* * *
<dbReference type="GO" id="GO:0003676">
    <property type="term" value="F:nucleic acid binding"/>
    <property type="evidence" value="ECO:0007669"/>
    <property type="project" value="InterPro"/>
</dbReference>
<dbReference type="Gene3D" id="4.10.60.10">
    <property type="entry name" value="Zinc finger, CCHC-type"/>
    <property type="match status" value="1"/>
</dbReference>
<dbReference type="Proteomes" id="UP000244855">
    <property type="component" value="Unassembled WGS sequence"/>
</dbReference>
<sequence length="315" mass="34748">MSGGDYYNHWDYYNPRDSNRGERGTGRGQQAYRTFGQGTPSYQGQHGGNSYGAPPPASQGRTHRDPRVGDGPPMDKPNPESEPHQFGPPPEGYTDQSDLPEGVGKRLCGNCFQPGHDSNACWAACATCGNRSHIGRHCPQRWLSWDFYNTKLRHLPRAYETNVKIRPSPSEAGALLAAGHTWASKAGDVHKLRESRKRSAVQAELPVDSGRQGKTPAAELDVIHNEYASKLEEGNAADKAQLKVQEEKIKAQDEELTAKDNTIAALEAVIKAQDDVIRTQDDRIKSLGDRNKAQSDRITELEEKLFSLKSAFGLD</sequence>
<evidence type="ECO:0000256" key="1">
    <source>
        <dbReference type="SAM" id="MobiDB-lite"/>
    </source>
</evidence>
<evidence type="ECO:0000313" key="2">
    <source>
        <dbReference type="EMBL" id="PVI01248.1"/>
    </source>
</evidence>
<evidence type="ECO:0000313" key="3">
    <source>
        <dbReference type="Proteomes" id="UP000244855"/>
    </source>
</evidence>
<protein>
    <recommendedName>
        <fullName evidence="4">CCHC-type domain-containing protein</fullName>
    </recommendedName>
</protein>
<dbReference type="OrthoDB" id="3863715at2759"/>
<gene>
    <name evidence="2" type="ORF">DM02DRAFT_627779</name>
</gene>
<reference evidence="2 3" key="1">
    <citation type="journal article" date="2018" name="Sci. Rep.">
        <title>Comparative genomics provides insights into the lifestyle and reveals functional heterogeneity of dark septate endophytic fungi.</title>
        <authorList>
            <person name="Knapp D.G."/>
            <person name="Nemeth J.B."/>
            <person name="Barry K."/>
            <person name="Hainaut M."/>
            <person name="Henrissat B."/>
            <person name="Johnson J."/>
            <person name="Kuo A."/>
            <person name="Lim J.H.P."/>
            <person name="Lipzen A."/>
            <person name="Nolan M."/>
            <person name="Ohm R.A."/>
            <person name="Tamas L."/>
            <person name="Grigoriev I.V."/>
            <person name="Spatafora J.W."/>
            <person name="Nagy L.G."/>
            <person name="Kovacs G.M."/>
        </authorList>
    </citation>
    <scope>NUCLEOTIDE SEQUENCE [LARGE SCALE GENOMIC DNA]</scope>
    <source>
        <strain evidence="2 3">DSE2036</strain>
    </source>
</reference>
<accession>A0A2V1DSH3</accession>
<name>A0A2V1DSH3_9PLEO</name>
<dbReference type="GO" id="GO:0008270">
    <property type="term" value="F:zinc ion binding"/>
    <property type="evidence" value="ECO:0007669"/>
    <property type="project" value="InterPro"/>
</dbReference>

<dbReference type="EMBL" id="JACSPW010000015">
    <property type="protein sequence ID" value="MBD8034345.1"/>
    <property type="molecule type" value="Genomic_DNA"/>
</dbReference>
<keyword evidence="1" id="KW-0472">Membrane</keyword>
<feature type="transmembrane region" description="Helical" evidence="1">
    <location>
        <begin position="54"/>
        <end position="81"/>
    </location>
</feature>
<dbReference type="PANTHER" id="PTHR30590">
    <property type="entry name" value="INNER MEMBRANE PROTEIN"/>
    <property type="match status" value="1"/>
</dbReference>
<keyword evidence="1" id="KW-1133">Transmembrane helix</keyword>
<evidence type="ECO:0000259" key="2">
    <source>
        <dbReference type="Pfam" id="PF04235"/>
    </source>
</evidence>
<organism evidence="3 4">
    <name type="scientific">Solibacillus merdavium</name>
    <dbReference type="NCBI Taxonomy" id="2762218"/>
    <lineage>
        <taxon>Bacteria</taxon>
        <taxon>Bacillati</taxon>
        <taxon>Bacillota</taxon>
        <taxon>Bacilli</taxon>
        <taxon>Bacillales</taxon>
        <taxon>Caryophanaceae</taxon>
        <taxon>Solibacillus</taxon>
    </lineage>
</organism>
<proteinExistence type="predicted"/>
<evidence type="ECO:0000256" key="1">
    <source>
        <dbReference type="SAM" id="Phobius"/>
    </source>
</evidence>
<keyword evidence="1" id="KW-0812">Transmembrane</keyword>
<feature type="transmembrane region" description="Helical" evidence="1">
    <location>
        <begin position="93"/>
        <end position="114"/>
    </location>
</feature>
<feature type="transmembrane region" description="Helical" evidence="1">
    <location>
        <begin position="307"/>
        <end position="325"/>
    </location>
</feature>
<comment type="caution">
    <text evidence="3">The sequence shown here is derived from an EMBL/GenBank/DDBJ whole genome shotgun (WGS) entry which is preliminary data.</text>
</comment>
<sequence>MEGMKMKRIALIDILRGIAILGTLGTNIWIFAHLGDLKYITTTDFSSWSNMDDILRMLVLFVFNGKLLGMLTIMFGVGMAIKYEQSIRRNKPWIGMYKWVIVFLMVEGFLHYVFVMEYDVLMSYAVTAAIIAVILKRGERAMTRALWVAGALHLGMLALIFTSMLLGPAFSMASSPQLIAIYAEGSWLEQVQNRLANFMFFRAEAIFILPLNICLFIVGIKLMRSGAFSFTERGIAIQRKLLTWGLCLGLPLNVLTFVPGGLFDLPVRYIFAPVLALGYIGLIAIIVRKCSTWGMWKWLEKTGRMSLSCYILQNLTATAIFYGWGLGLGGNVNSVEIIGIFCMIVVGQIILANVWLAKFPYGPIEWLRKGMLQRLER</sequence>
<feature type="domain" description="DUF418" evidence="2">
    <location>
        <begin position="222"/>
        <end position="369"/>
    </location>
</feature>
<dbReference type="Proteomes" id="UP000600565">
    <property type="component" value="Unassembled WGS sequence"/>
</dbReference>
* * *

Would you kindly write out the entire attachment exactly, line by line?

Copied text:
<dbReference type="GO" id="GO:0003676">
    <property type="term" value="F:nucleic acid binding"/>
    <property type="evidence" value="ECO:0007669"/>
    <property type="project" value="InterPro"/>
</dbReference>
<dbReference type="Gene3D" id="4.10.60.10">
    <property type="entry name" value="Zinc finger, CCHC-type"/>
    <property type="match status" value="1"/>
</dbReference>
<dbReference type="Proteomes" id="UP000244855">
    <property type="component" value="Unassembled WGS sequence"/>
</dbReference>
<sequence length="315" mass="34748">MSGGDYYNHWDYYNPRDSNRGERGTGRGQQAYRTFGQGTPSYQGQHGGNSYGAPPPASQGRTHRDPRVGDGPPMDKPNPESEPHQFGPPPEGYTDQSDLPEGVGKRLCGNCFQPGHDSNACWAACATCGNRSHIGRHCPQRWLSWDFYNTKLRHLPRAYETNVKIRPSPSEAGALLAAGHTWASKAGDVHKLRESRKRSAVQAELPVDSGRQGKTPAAELDVIHNEYASKLEEGNAADKAQLKVQEEKIKAQDEELTAKDNTIAALEAVIKAQDDVIRTQDDRIKSLGDRNKAQSDRITELEEKLFSLKSAFGLD</sequence>
<evidence type="ECO:0000256" key="1">
    <source>
        <dbReference type="SAM" id="MobiDB-lite"/>
    </source>
</evidence>
<evidence type="ECO:0000313" key="2">
    <source>
        <dbReference type="EMBL" id="PVI01248.1"/>
    </source>
</evidence>
<evidence type="ECO:0000313" key="3">
    <source>
        <dbReference type="Proteomes" id="UP000244855"/>
    </source>
</evidence>
<protein>
    <recommendedName>
        <fullName evidence="4">CCHC-type domain-containing protein</fullName>
    </recommendedName>
</protein>
<dbReference type="OrthoDB" id="3863715at2759"/>
<gene>
    <name evidence="2" type="ORF">DM02DRAFT_627779</name>
</gene>
<reference evidence="2 3" key="1">
    <citation type="journal article" date="2018" name="Sci. Rep.">
        <title>Comparative genomics provides insights into the lifestyle and reveals functional heterogeneity of dark septate endophytic fungi.</title>
        <authorList>
            <person name="Knapp D.G."/>
            <person name="Nemeth J.B."/>
            <person name="Barry K."/>
            <person name="Hainaut M."/>
            <person name="Henrissat B."/>
            <person name="Johnson J."/>
            <person name="Kuo A."/>
            <person name="Lim J.H.P."/>
            <person name="Lipzen A."/>
            <person name="Nolan M."/>
            <person name="Ohm R.A."/>
            <person name="Tamas L."/>
            <person name="Grigoriev I.V."/>
            <person name="Spatafora J.W."/>
            <person name="Nagy L.G."/>
            <person name="Kovacs G.M."/>
        </authorList>
    </citation>
    <scope>NUCLEOTIDE SEQUENCE [LARGE SCALE GENOMIC DNA]</scope>
    <source>
        <strain evidence="2 3">DSE2036</strain>
    </source>
</reference>
<accession>A0A2V1DSH3</accession>
<name>A0A2V1DSH3_9PLEO</name>
<dbReference type="GO" id="GO:0008270">
    <property type="term" value="F:zinc ion binding"/>
    <property type="evidence" value="ECO:0007669"/>
    <property type="project" value="InterPro"/>
</dbReference>

<dbReference type="EMBL" id="JACSPW010000015">
    <property type="protein sequence ID" value="MBD8034345.1"/>
    <property type="molecule type" value="Genomic_DNA"/>
</dbReference>
<keyword evidence="1" id="KW-0472">Membrane</keyword>
<feature type="transmembrane region" description="Helical" evidence="1">
    <location>
        <begin position="54"/>
        <end position="81"/>
    </location>
</feature>
<dbReference type="PANTHER" id="PTHR30590">
    <property type="entry name" value="INNER MEMBRANE PROTEIN"/>
    <property type="match status" value="1"/>
</dbReference>
<keyword evidence="1" id="KW-1133">Transmembrane helix</keyword>
<evidence type="ECO:0000259" key="2">
    <source>
        <dbReference type="Pfam" id="PF04235"/>
    </source>
</evidence>
<organism evidence="3 4">
    <name type="scientific">Solibacillus merdavium</name>
    <dbReference type="NCBI Taxonomy" id="2762218"/>
    <lineage>
        <taxon>Bacteria</taxon>
        <taxon>Bacillati</taxon>
        <taxon>Bacillota</taxon>
        <taxon>Bacilli</taxon>
        <taxon>Bacillales</taxon>
        <taxon>Caryophanaceae</taxon>
        <taxon>Solibacillus</taxon>
    </lineage>
</organism>
<proteinExistence type="predicted"/>
<evidence type="ECO:0000256" key="1">
    <source>
        <dbReference type="SAM" id="Phobius"/>
    </source>
</evidence>
<keyword evidence="1" id="KW-0812">Transmembrane</keyword>
<feature type="transmembrane region" description="Helical" evidence="1">
    <location>
        <begin position="93"/>
        <end position="114"/>
    </location>
</feature>
<feature type="transmembrane region" description="Helical" evidence="1">
    <location>
        <begin position="307"/>
        <end position="325"/>
    </location>
</feature>
<comment type="caution">
    <text evidence="3">The sequence shown here is derived from an EMBL/GenBank/DDBJ whole genome shotgun (WGS) entry which is preliminary data.</text>
</comment>
<sequence>MEGMKMKRIALIDILRGIAILGTLGTNIWIFAHLGDLKYITTTDFSSWSNMDDILRMLVLFVFNGKLLGMLTIMFGVGMAIKYEQSIRRNKPWIGMYKWVIVFLMVEGFLHYVFVMEYDVLMSYAVTAAIIAVILKRGERAMTRALWVAGALHLGMLALIFTSMLLGPAFSMASSPQLIAIYAEGSWLEQVQNRLANFMFFRAEAIFILPLNICLFIVGIKLMRSGAFSFTERGIAIQRKLLTWGLCLGLPLNVLTFVPGGLFDLPVRYIFAPVLALGYIGLIAIIVRKCSTWGMWKWLEKTGRMSLSCYILQNLTATAIFYGWGLGLGGNVNSVEIIGIFCMIVVGQIILANVWLAKFPYGPIEWLRKGMLQRLER</sequence>
<feature type="domain" description="DUF418" evidence="2">
    <location>
        <begin position="222"/>
        <end position="369"/>
    </location>
</feature>
<dbReference type="Proteomes" id="UP000600565">
    <property type="component" value="Unassembled WGS sequence"/>
</dbReference>